Perils of a Restless Planet

Scientific Perspectives on Natural Disasters

Author: Ernest Zebrowski

Publisher: Cambridge University Press

ISBN: 9780521654883

Category: Nature

Page: 324

View: 4227

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Traces the process of scientific inquiry, technological innovation, and public policy used to deal with such natural disasters as epidemics, tornadoes, and tidal waves, focusing on actual events from ancient times to the present. UP.

A History of the Circle

Mathematical Reasoning and the Physical Universe

Author: Ernest Zebrowski

Publisher: Rutgers University Press

ISBN: 9780813528984

Category: Mathematics

Page: 215

View: 8676

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Ranging from ancient times to twentieth-century theories of time and space, looks at how exploring the circle has lead to increased knowledge about the physical universe.

Economic and Societal Impacts of Tornadoes

Author: Kevin Simmons,Daniel Sutter

Publisher: Springer Science & Business Media

ISBN: 1935704028

Category: Science

Page: 296

View: 1322

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For almost a decade, economists Kevin M. Simmons and Daniel Sutter have been studying the economic effects and social consequences of the approximately 1,200 tornadoes that touch down across the United States annually. During this time, they have compiled information from sources such as NOAA and the U.S. Census Bureau to examine the casualties caused by tornadoes and to evaluate the National Weather Service (NWS)’s efforts to reduce these casualties. Their unique database has enabled this fascinating and game-changing study for meteorologists, social scientists, emergency managers, and everyone studying severe weather, policy, disaster management, or applied economics.

Category 5

The Story of Camille, Lessons Unlearned from America's Most Violent Hurricane

Author: Ernest Zebrowski,Judith A. Howard

Publisher: University of Michigan Press

ISBN: 9780472032402

Category: History

Page: 276

View: 6858

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Provides the epic story of Camille, the most violent hurricane ever to strike the United States, the aftermath of destruction she left behind on the coast of Louisiana and Mississippi, and the lessons she taught about the complexities of disaster management and their failures that were not heeded during relief efforts of Katrina.

Leadership in Disaster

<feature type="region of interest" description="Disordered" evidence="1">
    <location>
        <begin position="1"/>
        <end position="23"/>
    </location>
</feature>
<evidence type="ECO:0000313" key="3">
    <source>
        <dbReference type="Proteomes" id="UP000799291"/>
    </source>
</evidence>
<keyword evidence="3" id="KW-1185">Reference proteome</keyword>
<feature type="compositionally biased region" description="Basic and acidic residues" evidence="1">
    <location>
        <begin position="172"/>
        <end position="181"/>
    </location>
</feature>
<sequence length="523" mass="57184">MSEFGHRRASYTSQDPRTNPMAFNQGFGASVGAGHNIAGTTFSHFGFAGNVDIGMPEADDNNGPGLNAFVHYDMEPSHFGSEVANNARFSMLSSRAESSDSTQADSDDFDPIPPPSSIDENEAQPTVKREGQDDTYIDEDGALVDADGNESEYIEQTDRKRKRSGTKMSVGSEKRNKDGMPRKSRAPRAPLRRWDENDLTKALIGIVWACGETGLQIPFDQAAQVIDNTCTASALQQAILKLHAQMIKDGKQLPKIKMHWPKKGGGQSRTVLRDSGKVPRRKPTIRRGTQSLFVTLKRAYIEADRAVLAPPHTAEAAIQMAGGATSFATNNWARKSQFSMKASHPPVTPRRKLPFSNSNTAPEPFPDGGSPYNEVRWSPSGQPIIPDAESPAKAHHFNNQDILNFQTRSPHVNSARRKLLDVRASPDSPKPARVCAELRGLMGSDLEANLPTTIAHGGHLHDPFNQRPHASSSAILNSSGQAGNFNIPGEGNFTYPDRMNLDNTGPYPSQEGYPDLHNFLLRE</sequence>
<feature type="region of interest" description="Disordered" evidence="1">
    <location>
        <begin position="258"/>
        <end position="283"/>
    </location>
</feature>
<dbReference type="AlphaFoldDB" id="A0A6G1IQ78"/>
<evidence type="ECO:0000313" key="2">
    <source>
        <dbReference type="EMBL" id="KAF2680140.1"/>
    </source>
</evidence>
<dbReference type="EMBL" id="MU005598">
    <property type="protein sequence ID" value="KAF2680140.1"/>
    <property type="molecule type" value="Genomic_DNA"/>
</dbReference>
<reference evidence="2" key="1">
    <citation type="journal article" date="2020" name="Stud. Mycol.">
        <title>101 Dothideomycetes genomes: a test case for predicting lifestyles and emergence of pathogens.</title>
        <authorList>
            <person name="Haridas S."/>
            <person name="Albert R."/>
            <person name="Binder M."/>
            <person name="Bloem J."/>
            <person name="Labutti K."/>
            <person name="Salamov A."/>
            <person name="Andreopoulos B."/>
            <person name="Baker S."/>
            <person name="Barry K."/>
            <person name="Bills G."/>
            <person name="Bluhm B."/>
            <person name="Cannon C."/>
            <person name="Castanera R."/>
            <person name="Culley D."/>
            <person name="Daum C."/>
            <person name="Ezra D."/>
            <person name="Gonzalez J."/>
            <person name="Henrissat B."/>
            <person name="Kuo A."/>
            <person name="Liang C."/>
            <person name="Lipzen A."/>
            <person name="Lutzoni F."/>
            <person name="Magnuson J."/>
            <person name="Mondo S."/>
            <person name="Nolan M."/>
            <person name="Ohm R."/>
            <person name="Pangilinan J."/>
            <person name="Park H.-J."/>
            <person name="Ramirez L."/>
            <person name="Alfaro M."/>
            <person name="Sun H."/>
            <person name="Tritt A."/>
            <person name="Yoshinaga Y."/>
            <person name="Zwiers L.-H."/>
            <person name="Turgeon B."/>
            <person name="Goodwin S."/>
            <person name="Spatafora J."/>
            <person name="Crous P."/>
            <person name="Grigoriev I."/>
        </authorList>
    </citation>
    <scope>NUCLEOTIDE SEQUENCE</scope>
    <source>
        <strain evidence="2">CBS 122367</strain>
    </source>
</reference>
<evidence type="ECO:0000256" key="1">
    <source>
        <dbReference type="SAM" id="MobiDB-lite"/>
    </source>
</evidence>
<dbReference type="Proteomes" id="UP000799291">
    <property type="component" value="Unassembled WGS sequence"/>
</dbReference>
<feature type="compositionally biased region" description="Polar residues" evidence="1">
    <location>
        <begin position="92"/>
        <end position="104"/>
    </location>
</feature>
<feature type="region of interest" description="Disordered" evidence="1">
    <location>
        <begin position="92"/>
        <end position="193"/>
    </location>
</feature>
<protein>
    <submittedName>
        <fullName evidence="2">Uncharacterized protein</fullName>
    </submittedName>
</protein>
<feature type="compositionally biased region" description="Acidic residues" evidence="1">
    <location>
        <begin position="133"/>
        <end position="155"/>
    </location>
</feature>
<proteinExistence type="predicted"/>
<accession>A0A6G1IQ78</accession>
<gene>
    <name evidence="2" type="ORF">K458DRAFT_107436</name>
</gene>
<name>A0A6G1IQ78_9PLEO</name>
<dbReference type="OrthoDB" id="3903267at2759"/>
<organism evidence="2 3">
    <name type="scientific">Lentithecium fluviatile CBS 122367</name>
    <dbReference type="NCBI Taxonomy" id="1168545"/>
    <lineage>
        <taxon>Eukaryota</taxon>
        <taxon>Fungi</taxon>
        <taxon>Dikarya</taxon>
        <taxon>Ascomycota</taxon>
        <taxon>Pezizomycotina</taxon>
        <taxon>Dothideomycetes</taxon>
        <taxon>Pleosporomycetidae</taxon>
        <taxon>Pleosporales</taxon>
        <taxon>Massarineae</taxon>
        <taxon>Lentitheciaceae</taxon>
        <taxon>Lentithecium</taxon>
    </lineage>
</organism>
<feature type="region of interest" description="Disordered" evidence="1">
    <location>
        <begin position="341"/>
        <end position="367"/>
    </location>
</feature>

Learning for a Future with Global Climate Change

Author: Raymond Murphy

Publisher: McGill-Queen's Press - MQUP

ISBN: 0773577882

Category: Political Science

Page: 480

View: 6552

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The study looks into whether technological development inadvertently constructed new vulnerabilities to nature's forces, thereby manufacturing a natural disaster. As this extreme weather may foreshadow what will occur with global warming, Murphy's interviews also explore the politics, economics, ethics, and cultural predispositions underlying climate change, investigating how modern societies create both risks they assume are acceptable and the burden of managing them. An innovative comparison with Amish communities, where the same extreme weather had trivial consequences, is instructive for avoiding future socio-environmental calamities.

Limits of Global Governance

Author: Jim Whitman

Publisher: Routledge

ISBN: 1134302231

Category: Political Science

Page: 184

View: 3529

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Are we creating an ungovernable world? Can we be confident that our existing modes of global governance are sufficient, or adaptable enough, to meet the challenges of globalization? This new study powerfully tackles these key questions, delivering a provocative examination of the cognitive, practical and political limits on our ability to exercise systems of regulation and control on the same scale as the globalizing forces already shaping the human condition. Key issues addressed include: * an examination of the many meanings of 'global governance' * a contextualised view of global governance within the complex interaction of human and natural systems * an analysis of global governance at a fundamental and conceptual level * a case study of disseminative systems and global governance This book is essential reading for those with research interests in global politics, international relations and globalization.

Humankind

Solidarity with Non-Human People

Author: Timothy Morton

Publisher: Verso Books

ISBN: 1786631334

Category: Philosophy

Page: 224

View: 5158

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A radical call for solidarity between humans and non-humans What is it that makes humans human? As science and technology challenge the boundaries between life and non-life, between organic and inorganic, this ancient question is more timely than ever. Acclaimed object-oriented philosopher Timothy Morton invites us to consider this philosophical issue as eminently political. In our relationship with nonhumans, we decide the fate of our humanity. Becoming human, claims Morton, actually means creating a network of kindness and solidarity with nonhuman beings, in the name of a broader understanding of reality that both includes and overcomes the notion of species. Negotiating the politics of humanity is the first crucial step in reclaiming the upper scales of ecological coexistence and resisting corporations like Monsanto and the technophilic billionaires who would rob us of our kinship with people beyond our species.

The End

Natural Disasters, Manmade Catastrophes, and the Future of Human Survival

Author: Marq de Villiers

Publisher: Macmillan

ISBN: 9781429934404

Category: Nature

Page: 368

View: 8882

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What is the fate of the world as we know it? Tsunamis, earthquakes, volcanoes, hurricanes, pandemics, cosmic radiation, gamma bursts from space, colliding comets, and asteroids—these things used to worry us from time to time, but now they have become the background noise of our culture. Are natural calamities indeed more probable, and more frequent, than they were? Are things getting worse? Are the boundaries between natural and human-caused calamities blurring? Are we part of the problem? If so, what can we do about it? In The End, award-winning writer Marq de Villiers examines these questions at a time when there is an urgent need to understand the perils that confront us, to act in such a way as best we can for the inevitable disasters when they come. We can do nothing about some natural calamities, but about others we can do a great deal. De Villiers helps us understand which is which, and lays out some provocative ideas for mitigating the damage all such calamities can inflict on us and our world. The End is a brilliant and challenging look at what lies ahead, and at what we can do to influence our future.